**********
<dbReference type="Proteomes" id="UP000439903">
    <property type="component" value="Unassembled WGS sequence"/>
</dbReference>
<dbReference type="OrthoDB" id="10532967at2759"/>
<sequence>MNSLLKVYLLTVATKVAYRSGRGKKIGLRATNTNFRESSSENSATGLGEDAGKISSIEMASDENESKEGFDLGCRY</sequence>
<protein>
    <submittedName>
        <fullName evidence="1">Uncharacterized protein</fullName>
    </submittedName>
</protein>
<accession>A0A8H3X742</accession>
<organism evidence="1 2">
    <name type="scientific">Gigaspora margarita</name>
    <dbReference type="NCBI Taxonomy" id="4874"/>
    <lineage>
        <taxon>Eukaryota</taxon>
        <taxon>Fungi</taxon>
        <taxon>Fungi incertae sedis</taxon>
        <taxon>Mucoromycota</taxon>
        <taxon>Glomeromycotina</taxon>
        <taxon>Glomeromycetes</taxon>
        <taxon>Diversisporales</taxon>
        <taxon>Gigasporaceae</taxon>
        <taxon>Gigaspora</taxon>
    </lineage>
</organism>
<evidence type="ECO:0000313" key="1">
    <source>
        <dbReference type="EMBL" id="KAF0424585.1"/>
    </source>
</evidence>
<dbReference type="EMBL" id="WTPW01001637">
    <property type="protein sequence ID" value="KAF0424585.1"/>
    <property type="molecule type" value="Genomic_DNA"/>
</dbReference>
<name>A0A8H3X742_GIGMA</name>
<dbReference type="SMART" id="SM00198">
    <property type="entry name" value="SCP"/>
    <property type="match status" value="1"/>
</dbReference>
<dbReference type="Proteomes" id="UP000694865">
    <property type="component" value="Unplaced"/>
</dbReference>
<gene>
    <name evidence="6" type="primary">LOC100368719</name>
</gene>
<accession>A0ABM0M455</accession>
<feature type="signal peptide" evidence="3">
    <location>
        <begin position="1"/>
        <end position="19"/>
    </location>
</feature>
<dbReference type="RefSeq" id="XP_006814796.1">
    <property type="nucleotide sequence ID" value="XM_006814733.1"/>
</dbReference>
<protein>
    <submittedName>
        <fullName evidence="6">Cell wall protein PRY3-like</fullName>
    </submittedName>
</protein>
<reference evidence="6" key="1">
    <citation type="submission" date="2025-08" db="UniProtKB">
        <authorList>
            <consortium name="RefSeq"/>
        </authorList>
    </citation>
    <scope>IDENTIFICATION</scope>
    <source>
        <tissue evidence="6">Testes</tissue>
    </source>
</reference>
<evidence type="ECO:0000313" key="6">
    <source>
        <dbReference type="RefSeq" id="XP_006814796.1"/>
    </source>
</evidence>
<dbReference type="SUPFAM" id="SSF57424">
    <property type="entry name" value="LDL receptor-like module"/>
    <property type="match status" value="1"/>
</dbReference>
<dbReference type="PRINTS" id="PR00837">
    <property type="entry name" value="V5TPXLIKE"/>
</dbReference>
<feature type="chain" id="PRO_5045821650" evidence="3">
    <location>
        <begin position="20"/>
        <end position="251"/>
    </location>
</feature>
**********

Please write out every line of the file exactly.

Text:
<dbReference type="Proteomes" id="UP000439903">
    <property type="component" value="Unassembled WGS sequence"/>
</dbReference>
<dbReference type="OrthoDB" id="10532967at2759"/>
<sequence>MNSLLKVYLLTVATKVAYRSGRGKKIGLRATNTNFRESSSENSATGLGEDAGKISSIEMASDENESKEGFDLGCRY</sequence>
<protein>
    <submittedName>
        <fullName evidence="1">Uncharacterized protein</fullName>
    </submittedName>
</protein>
<accession>A0A8H3X742</accession>
<organism evidence="1 2">
    <name type="scientific">Gigaspora margarita</name>
    <dbReference type="NCBI Taxonomy" id="4874"/>
    <lineage>
        <taxon>Eukaryota</taxon>
        <taxon>Fungi</taxon>
        <taxon>Fungi incertae sedis</taxon>
        <taxon>Mucoromycota</taxon>
        <taxon>Glomeromycotina</taxon>
        <taxon>Glomeromycetes</taxon>
        <taxon>Diversisporales</taxon>
        <taxon>Gigasporaceae</taxon>
        <taxon>Gigaspora</taxon>
    </lineage>
</organism>
<evidence type="ECO:0000313" key="1">
    <source>
        <dbReference type="EMBL" id="KAF0424585.1"/>
    </source>
</evidence>
<dbReference type="EMBL" id="WTPW01001637">
    <property type="protein sequence ID" value="KAF0424585.1"/>
    <property type="molecule type" value="Genomic_DNA"/>
</dbReference>
<name>A0A8H3X742_GIGMA</name>
<dbReference type="SMART" id="SM00198">
    <property type="entry name" value="SCP"/>
    <property type="match status" value="1"/>
</dbReference>
<dbReference type="Proteomes" id="UP000694865">
    <property type="component" value="Unplaced"/>
</dbReference>
<gene>
    <name evidence="6" type="primary">LOC100368719</name>
</gene>
<accession>A0ABM0M455</accession>
<feature type="signal peptide" evidence="3">
    <location>
        <begin position="1"/>
        <end position="19"/>
    </location>
</feature>
<dbReference type="RefSeq" id="XP_006814796.1">
    <property type="nucleotide sequence ID" value="XM_006814733.1"/>
</dbReference>
<protein>
    <submittedName>
        <fullName evidence="6">Cell wall protein PRY3-like</fullName>
    </submittedName>
</protein>
<reference evidence="6" key="1">
    <citation type="submission" date="2025-08" db="UniProtKB">
        <authorList>
            <consortium name="RefSeq"/>
        </authorList>
    </citation>
    <scope>IDENTIFICATION</scope>
    <source>
        <tissue evidence="6">Testes</tissue>
    </source>
</reference>
<evidence type="ECO:0000313" key="6">
    <source>
        <dbReference type="RefSeq" id="XP_006814796.1"/>
    </source>
</evidence>
<dbReference type="SUPFAM" id="SSF57424">
    <property type="entry name" value="LDL receptor-like module"/>
    <property type="match status" value="1"/>
</dbReference>
<dbReference type="PRINTS" id="PR00837">
    <property type="entry name" value="V5TPXLIKE"/>
</dbReference>
<feature type="chain" id="PRO_5045821650" evidence="3">
    <location>
        <begin position="20"/>
        <end position="251"/>
    </location>
</feature>